A review of methodology and analysis of nutrition and mortality surveys conducted in humanitarian emergencies from October 1993 to April 2004

Claudine Prudhon, Paul B. Spiegel

Research output: Contribution to journalReview article

Abstract

Background. Malnutrition prevalence and mortality rates are increasingly used as essential indicators to assess the severity of a crisis, to follow trends, and to guide decision-making, including allocation of funds. Although consensus has slowly developed on the methodology to accurately measure these indicators, errors in the application of the survey methodology and analysis have persisted. The aim of this study was to identify common methodological weaknesses in nutrition and mortality surveys and to provide practical recommendations for improvement. Methods. Nutrition (N = 368) and crude mortality rate (CMR; N = 158) surveys conducted by 33 non-governmental organisations and United Nations agencies in 17 countries from October 1993 to April 2004 were analysed for sampling validity, precision, quality of measurement and calculation according to several criteria. Results. One hundred and thirty (35.3%) nutrition surveys and 5 (3.2%) CMR surveys met the criteria for quality. Quality of surveys varied significantly depending on the agency. The proportion of nutrition surveys that met criteria for quality rose significantly from 1993 to 2004; there was no improvement for mortality surveys during this period. Conclusion. Significant errors and imprecision in the methodology and reporting of nutrition and mortality surveys were identified. While there was an improvement in the quality of nutrition surveys over the years, the quality of mortality surveys remained poor. Recent initiatives aimed at standardising nutrition and mortality survey quality should be strengthened. There are still a number of methodological issues in nutrition and mortality surveys in humanitarian emergencies that need further study.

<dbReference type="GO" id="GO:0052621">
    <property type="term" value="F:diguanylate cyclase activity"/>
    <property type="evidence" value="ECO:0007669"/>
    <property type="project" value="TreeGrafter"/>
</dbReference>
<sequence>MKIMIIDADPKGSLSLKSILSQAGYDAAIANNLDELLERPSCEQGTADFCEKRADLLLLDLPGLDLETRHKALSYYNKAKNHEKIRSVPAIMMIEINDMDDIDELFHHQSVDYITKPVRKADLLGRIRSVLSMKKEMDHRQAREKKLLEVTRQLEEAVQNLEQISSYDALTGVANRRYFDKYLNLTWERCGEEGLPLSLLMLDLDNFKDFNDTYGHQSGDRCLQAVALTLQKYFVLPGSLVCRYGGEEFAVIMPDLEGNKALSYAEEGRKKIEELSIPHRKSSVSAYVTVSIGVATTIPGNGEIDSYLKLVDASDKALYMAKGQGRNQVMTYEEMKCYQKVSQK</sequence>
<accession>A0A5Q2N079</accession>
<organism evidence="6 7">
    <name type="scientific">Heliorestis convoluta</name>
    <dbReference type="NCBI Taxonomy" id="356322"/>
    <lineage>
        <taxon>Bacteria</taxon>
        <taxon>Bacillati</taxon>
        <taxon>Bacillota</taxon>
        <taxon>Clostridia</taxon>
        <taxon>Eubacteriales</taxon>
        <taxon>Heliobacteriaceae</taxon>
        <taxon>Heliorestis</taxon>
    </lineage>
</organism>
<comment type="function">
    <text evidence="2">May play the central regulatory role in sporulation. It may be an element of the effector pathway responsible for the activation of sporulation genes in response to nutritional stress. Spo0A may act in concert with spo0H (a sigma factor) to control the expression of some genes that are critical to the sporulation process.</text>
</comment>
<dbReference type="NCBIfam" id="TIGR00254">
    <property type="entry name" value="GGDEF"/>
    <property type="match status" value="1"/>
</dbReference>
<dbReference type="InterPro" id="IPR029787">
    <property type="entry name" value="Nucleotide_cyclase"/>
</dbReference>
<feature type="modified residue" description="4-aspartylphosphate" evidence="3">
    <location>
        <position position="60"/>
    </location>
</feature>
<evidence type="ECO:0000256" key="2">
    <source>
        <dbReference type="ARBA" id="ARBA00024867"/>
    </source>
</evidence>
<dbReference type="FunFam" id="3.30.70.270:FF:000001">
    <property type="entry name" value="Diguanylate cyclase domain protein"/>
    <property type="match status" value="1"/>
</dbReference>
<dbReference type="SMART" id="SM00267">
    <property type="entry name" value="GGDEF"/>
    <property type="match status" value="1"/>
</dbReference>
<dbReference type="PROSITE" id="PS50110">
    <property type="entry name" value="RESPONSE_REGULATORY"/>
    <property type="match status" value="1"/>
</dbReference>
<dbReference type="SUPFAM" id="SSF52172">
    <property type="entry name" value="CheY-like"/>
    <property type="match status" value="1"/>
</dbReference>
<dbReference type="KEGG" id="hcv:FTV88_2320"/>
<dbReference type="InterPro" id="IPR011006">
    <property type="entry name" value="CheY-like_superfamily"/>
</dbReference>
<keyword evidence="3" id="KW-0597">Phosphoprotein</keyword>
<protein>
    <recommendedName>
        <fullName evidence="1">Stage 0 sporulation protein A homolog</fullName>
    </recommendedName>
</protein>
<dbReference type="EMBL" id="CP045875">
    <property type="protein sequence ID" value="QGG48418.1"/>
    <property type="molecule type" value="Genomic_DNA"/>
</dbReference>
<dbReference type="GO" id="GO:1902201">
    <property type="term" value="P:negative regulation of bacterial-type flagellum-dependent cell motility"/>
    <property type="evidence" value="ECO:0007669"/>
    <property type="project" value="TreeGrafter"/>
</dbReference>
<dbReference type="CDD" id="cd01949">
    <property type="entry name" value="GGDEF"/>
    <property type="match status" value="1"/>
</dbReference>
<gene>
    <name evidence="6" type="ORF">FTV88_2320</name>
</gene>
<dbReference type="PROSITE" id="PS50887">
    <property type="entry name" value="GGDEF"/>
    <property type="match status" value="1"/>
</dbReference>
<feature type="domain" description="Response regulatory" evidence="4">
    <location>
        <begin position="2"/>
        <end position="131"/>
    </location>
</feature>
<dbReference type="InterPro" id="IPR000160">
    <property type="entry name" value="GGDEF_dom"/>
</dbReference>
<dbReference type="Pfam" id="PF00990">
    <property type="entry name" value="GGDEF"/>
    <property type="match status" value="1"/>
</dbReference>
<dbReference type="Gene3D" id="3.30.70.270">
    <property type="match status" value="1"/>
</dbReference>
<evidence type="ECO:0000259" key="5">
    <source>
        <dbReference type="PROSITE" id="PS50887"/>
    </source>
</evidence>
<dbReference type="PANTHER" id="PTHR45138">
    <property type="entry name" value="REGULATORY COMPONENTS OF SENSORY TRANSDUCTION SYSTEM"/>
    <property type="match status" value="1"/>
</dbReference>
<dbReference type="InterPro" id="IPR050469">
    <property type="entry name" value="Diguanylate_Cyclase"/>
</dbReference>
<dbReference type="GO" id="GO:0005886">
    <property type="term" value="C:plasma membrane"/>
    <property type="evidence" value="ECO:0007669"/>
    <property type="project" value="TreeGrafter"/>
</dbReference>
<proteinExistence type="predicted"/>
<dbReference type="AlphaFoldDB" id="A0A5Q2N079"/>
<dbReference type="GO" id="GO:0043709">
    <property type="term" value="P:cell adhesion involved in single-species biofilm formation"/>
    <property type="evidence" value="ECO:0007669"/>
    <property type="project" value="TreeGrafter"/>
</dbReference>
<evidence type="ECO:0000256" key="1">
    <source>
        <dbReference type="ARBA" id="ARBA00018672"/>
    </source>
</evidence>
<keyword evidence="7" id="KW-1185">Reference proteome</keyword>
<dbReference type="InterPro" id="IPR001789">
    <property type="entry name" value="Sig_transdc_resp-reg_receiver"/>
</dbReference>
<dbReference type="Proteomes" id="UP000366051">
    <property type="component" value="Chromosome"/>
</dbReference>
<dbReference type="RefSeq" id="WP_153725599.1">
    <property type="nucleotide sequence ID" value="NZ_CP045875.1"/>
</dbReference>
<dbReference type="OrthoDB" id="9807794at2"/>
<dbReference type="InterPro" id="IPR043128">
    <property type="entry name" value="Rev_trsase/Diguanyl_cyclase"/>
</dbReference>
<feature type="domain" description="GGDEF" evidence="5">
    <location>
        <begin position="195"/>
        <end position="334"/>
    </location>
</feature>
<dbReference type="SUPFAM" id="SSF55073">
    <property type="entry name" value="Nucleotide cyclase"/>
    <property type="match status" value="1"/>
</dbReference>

Original languageEnglish (US)
Article number10
JournalEmerging Themes in Epidemiology
Volume4
DOIs
StatePublished - Jul 11 2007
Externally publishedYes

ASJC Scopus subject areas

  • Epidemiology

Fingerprint Dive into the research topics of 'A review of methodology and analysis of nutrition and mortality surveys conducted in humanitarian emergencies from October 1993 to April 2004'. Together they form a unique fingerprint.

  • Cite this